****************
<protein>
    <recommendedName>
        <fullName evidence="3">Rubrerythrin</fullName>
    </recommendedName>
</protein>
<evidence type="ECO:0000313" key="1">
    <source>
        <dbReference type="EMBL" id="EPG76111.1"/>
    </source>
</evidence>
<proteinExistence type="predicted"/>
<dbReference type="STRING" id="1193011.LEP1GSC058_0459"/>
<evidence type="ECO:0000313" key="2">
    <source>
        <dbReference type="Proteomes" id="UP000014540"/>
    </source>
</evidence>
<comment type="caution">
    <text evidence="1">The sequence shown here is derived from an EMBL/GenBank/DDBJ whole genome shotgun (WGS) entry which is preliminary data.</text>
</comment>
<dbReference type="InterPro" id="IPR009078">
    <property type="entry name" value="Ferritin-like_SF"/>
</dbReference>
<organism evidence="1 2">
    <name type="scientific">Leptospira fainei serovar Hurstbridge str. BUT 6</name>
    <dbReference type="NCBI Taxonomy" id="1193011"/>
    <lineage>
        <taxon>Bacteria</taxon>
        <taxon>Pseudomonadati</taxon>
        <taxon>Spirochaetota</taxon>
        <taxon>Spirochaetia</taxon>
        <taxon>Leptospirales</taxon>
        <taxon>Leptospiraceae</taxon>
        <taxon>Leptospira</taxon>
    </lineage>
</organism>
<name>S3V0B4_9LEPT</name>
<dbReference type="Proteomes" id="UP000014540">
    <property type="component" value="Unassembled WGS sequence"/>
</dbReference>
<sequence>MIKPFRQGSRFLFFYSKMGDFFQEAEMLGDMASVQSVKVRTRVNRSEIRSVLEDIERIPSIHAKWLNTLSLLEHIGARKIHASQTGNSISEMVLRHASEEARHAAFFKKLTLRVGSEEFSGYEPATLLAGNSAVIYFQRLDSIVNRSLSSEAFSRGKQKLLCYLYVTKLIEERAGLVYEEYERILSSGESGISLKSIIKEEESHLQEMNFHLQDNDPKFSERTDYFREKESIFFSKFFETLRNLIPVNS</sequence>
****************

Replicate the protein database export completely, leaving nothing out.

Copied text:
<protein>
    <recommendedName>
        <fullName evidence="3">Rubrerythrin</fullName>
    </recommendedName>
</protein>
<evidence type="ECO:0000313" key="1">
    <source>
        <dbReference type="EMBL" id="EPG76111.1"/>
    </source>
</evidence>
<proteinExistence type="predicted"/>
<dbReference type="STRING" id="1193011.LEP1GSC058_0459"/>
<evidence type="ECO:0000313" key="2">
    <source>
        <dbReference type="Proteomes" id="UP000014540"/>
    </source>
</evidence>
<comment type="caution">
    <text evidence="1">The sequence shown here is derived from an EMBL/GenBank/DDBJ whole genome shotgun (WGS) entry which is preliminary data.</text>
</comment>
<dbReference type="InterPro" id="IPR009078">
    <property type="entry name" value="Ferritin-like_SF"/>
</dbReference>
<organism evidence="1 2">
    <name type="scientific">Leptospira fainei serovar Hurstbridge str. BUT 6</name>
    <dbReference type="NCBI Taxonomy" id="1193011"/>
    <lineage>
        <taxon>Bacteria</taxon>
        <taxon>Pseudomonadati</taxon>
        <taxon>Spirochaetota</taxon>
        <taxon>Spirochaetia</taxon>
        <taxon>Leptospirales</taxon>
        <taxon>Leptospiraceae</taxon>
        <taxon>Leptospira</taxon>
    </lineage>
</organism>
<name>S3V0B4_9LEPT</name>
<dbReference type="Proteomes" id="UP000014540">
    <property type="component" value="Unassembled WGS sequence"/>
</dbReference>
<sequence>MIKPFRQGSRFLFFYSKMGDFFQEAEMLGDMASVQSVKVRTRVNRSEIRSVLEDIERIPSIHAKWLNTLSLLEHIGARKIHASQTGNSISEMVLRHASEEARHAAFFKKLTLRVGSEEFSGYEPATLLAGNSAVIYFQRLDSIVNRSLSSEAFSRGKQKLLCYLYVTKLIEERAGLVYEEYERILSSGESGISLKSIIKEEESHLQEMNFHLQDNDPKFSERTDYFREKESIFFSKFFETLRNLIPVNS</sequence>